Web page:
Safety Blitzes Target Workplace Hazards
McGuinty Government Committed To Eliminating Workplace Injuries
Inspectors are now "blitzing" Ontario's workplaces to help eliminate specific hazards to health and safety.
Ministry of Labour inspectors are concentrating on workplaces with workers aged 24 and under as well as those employing workers of any age who are new to their jobs. As part of the on-going series of "blitzes," inspectors will also be checking construction sites for electrical hazards.
The inspections and the special "blitzes" are an important aspect of the province's new four year plan--Safe At Work Ontario, launched in June.
Safe At Work Ontario allows inspectors more flexibility to conduct pro-active checks of workplaces with a higher-than-average potential for injuries. Among the risk factors are injury rates and associated costs, a company's workplace safety compliance history, and the presence of young workers.
Future health and safety inspections will focus on the following sectors:
- In August, demolition sites
- In September, inspectors will start to concentrate on industrial workplace hazards that can cause workers to fall
- In November, inspectors will focus on electrical hazards in industrial workplaces
- Early next year, inspectors will conduct special checks on industrial sector forklift operations and on construction site conditions that could cause workers to be struck by equipment.
This new plan provides a more effective means of preventing workplace injuries, which reduces the high monetary costs (in addition to the human costs) associated with workplace injuries, resulting in increased productivity to the Ontario economy.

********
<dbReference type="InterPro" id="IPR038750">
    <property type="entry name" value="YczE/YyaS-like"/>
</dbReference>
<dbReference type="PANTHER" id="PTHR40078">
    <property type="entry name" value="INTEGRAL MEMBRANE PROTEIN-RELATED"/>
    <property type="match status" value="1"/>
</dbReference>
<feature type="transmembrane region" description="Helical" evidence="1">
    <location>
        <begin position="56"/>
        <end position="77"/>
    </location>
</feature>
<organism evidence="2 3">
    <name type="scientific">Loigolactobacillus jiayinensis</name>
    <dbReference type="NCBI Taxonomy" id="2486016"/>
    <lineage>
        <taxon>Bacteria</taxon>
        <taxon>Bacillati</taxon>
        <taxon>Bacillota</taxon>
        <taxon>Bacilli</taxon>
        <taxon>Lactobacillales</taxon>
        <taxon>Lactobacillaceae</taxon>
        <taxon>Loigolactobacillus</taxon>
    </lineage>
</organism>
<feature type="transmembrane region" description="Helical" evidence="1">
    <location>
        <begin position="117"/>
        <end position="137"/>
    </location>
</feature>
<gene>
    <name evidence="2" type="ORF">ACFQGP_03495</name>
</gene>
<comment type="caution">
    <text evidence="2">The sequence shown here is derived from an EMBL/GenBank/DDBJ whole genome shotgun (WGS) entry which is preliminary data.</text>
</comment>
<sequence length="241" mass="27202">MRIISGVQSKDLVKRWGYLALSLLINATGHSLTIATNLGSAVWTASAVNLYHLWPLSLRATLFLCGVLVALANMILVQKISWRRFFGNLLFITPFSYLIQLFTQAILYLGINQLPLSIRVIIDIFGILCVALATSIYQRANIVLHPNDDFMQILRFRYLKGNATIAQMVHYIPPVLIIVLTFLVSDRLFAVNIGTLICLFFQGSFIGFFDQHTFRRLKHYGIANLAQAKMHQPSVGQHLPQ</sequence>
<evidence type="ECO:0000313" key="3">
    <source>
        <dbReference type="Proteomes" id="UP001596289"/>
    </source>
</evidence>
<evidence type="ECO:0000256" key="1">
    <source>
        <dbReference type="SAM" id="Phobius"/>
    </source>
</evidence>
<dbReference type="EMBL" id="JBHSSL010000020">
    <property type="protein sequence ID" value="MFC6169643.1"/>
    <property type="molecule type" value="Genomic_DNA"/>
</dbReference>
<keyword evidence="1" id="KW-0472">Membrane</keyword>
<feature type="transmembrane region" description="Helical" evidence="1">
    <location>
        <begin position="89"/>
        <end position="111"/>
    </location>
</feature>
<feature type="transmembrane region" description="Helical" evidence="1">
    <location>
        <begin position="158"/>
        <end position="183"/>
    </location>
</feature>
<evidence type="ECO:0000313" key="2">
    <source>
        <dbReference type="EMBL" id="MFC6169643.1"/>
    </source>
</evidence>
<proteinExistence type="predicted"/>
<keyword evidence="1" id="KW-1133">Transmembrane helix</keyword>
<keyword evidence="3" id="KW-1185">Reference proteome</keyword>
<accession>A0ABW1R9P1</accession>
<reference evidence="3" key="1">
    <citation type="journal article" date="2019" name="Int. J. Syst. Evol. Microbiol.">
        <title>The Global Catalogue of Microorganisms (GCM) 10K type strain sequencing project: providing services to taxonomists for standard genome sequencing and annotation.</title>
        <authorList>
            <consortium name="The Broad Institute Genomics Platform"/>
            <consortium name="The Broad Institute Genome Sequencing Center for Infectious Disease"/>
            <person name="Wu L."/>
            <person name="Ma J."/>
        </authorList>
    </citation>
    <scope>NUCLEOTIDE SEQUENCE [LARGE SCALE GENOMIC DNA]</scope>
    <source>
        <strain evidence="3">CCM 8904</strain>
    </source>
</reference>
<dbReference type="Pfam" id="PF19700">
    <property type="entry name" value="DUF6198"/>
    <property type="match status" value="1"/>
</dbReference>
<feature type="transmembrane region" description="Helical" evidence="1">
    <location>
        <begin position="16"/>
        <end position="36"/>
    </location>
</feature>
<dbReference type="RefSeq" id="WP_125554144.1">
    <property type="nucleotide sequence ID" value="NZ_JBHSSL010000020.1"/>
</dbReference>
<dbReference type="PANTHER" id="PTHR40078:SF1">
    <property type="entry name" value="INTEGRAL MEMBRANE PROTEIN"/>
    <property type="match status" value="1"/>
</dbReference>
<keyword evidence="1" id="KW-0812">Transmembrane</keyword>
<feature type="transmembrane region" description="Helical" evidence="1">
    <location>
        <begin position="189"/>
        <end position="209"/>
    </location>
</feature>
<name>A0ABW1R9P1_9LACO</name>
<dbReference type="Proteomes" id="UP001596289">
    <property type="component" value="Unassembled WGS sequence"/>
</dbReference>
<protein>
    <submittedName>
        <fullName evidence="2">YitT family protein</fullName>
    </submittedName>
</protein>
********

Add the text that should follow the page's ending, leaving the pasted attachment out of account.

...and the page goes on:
- The Ministry of Labour compliance program that ran from April 1, 2004 to March 31, 2008 reduced the workplace injury rate by 20 per cent, or more than 50,000 incidents.
- Because of this drop in the annual rate of lost time injuries, employers have avoided about $5 billion in direct and indirect costs during the four years ending March 31, 2008.
- In 2007, 20 per cent of construction sector fatalities were related to electrical hazards.
- Ontario employs 430 full-time occupational health and safety inspectors.
“The McGuinty government and its workplace partners are committed to eliminating all workplace injuries. The ‘blitz’ approach adds bite to our bark. Workers have a right to come home each day to their families, safe and sound.”
“As a key workplace health and safety partner. IAPA supports and applauds Ontario’s determination to improve protection for workers and create safe and healthy workplaces throughout the province.”